Diagnosis at Mayo Clinic

By Mayo Clinic Staff

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The diagnosis of MEN 1 includes gathering a thorough medical and family history, as well as a physical exam to look for signs and symptoms of excess hormones. Then, blood is drawn to check hormone levels, and imaging tests may be done to look for endocrine system tumors.

If someone has already been diagnosed with MEN 1, imaging tests may be done even if hormone levels aren't yet abnormal.

Imaging tests may include magnetic resonance imaging (MRI), computerized tomography (CT), positron emission tomography (PET), nuclear medicine scans (for example, octreotide scintigraphy), endoscopic ultrasound of the pancreas and other scans. In tests that involve radiation, specialists carefully monitor doses to avoid the risk of radiation overexposure.

Conditions and testing related to MEN 1 may include:

  • Pituitary tumors. At Mayo Clinic, monitoring for pituitary tumors in people with MEN 1 includes an MRI of the pituitary gland and measuring certain hormones in your blood. If MRI results are abnormal, your doctor may do other pituitary testing. The most common pituitary gland problem in MEN 1 is a small tumor that releases too much prolactin (prolactinoma), which can often be treated without surgery.
  • Hyperparathyroidism. Specialists diagnose overactive parathyroid glands (hyperparathyroidism) in people with MEN 1 based on parathyroid hormone (PTH) and calcium levels. Almost all people with MEN 1 develop hyperparathyroidism. At Mayo Clinic, specialists use the latest technology for diagnosis, such as parathyroid sestamibi subtraction scanning with SPECT CT imaging; ultrasound, which may include fine-needle aspiration with parathyroid hormone measurement; and 4-D CT scanning.
  • Pancreatic and duodenal neuroendocrine tumors. Specialists may use blood tests to detect substances produced by tumors (tumor markers) in the blood of people with MEN 1. Sometimes these changes can be found before symptoms appear. Imaging is often done with CT or MRI using specialized procedures to detect small tumors in the pancreas. Mayo specialists may also use endoscopic ultrasound to detect endocrine tumors in the first part of the small intestine (duodenum) and the pancreas. Nuclear medicine scans, such as octreotide scintigraphy, may be used to confirm the presence and locations of pancreatic neuroendocrine tumors.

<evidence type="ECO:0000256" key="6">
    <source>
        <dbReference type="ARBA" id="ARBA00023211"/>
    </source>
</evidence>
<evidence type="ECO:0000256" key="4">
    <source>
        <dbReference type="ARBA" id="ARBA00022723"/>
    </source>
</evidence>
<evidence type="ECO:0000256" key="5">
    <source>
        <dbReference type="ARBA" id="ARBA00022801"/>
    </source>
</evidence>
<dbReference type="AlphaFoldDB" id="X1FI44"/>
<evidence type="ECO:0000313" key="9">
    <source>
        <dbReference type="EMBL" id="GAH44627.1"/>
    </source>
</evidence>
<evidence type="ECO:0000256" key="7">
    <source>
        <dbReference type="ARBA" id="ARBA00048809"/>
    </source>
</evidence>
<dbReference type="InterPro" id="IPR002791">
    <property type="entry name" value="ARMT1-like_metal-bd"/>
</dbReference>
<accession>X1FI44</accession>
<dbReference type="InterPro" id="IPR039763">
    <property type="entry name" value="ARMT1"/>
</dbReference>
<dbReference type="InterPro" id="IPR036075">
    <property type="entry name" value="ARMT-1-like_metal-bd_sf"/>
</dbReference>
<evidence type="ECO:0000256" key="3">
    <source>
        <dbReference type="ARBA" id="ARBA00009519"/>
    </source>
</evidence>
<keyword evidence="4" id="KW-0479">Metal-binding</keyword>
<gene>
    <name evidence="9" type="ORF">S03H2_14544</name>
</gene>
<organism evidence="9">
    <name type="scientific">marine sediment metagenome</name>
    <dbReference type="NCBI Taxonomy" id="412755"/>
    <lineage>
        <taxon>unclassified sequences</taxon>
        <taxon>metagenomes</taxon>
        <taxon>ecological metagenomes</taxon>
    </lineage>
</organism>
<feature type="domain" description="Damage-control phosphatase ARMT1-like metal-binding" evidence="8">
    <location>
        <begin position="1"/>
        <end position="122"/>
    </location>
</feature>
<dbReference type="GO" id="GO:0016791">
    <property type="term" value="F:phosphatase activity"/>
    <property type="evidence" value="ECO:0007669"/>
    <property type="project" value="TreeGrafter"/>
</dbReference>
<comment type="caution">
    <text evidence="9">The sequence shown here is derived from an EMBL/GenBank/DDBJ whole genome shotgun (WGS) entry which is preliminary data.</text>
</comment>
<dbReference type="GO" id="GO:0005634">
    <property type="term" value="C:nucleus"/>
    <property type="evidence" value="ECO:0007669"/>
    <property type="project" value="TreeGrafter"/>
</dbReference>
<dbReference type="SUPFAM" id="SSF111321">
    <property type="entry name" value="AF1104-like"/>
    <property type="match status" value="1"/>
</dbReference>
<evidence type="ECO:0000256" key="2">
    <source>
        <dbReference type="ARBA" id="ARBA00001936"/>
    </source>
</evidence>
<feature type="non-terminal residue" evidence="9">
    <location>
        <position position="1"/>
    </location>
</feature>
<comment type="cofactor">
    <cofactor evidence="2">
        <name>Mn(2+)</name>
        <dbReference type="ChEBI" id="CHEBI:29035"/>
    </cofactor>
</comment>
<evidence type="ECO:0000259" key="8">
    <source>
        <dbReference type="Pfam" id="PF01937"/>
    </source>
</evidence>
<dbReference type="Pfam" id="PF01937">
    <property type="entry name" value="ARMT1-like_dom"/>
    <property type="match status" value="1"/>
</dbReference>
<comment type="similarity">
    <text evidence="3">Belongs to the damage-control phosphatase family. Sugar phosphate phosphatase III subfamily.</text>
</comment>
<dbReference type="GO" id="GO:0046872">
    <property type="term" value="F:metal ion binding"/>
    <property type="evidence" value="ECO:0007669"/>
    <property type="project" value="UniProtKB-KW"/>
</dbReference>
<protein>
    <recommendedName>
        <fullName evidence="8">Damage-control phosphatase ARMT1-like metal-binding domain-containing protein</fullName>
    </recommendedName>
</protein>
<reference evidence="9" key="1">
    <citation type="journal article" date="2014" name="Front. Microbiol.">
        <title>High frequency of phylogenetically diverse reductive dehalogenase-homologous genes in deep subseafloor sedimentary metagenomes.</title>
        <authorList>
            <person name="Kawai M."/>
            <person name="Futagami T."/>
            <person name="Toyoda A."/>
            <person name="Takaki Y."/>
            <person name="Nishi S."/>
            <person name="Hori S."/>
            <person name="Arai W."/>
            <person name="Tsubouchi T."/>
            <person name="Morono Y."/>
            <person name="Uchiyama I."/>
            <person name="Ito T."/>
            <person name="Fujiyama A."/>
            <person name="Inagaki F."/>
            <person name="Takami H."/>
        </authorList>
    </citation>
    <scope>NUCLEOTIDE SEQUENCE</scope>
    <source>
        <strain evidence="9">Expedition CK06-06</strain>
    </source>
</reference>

• Other tumors and findings. Tumors may arise in the lungs, thymus gland (carcinoid tumors) and esophagus (leiomyoma). Doctors will usually perform periodic imaging tests of these areas. People with MEN 1 often have skin tumors; these are benign and should be removed only if they cause symptoms.

Genetic consultation and testing

Mayo Clinic experts encourage people who have a MEN 1 genetic mutation to have periodic tests to look for tumors and other related medical problems. Experts recommend that family members at risk of MEN 1 get genetic testing or start getting clinical screening in childhood or the early teen years because problems, such as hyperparathyroidism, can develop before the age of 20. Screening can begin as early as 5 years old.

You and your family can meet with genetic specialists to review the pros and cons of genetic testing. At this meeting, you can learn:

  • How and where the test is performed
  • The probability of a positive test
  • How a positive test would influence current medical management
  • How a positive test would provide options for at-risk family members
  • Which family members might be at risk and need further evaluation

Genetic testing may determine whether someone has a genetic mutation causing MEN 1. If someone has a mutation, his or her children are at risk of inheriting the mutation and developing MEN 1. Parents and siblings also are at risk of having the mutation even if they have not yet developed symptoms. If no related genetic changes are found in family members, then no further screening tests are needed. However, genetic testing doesn't uncover all MEN 1 genetic mutations. If genetic testing doesn't confirm MEN 1, but it's likely a person has it, he or she and his or her family members still need close follow-up with appropriate blood tests and diagnostic imaging.

Sep. 17, 2014

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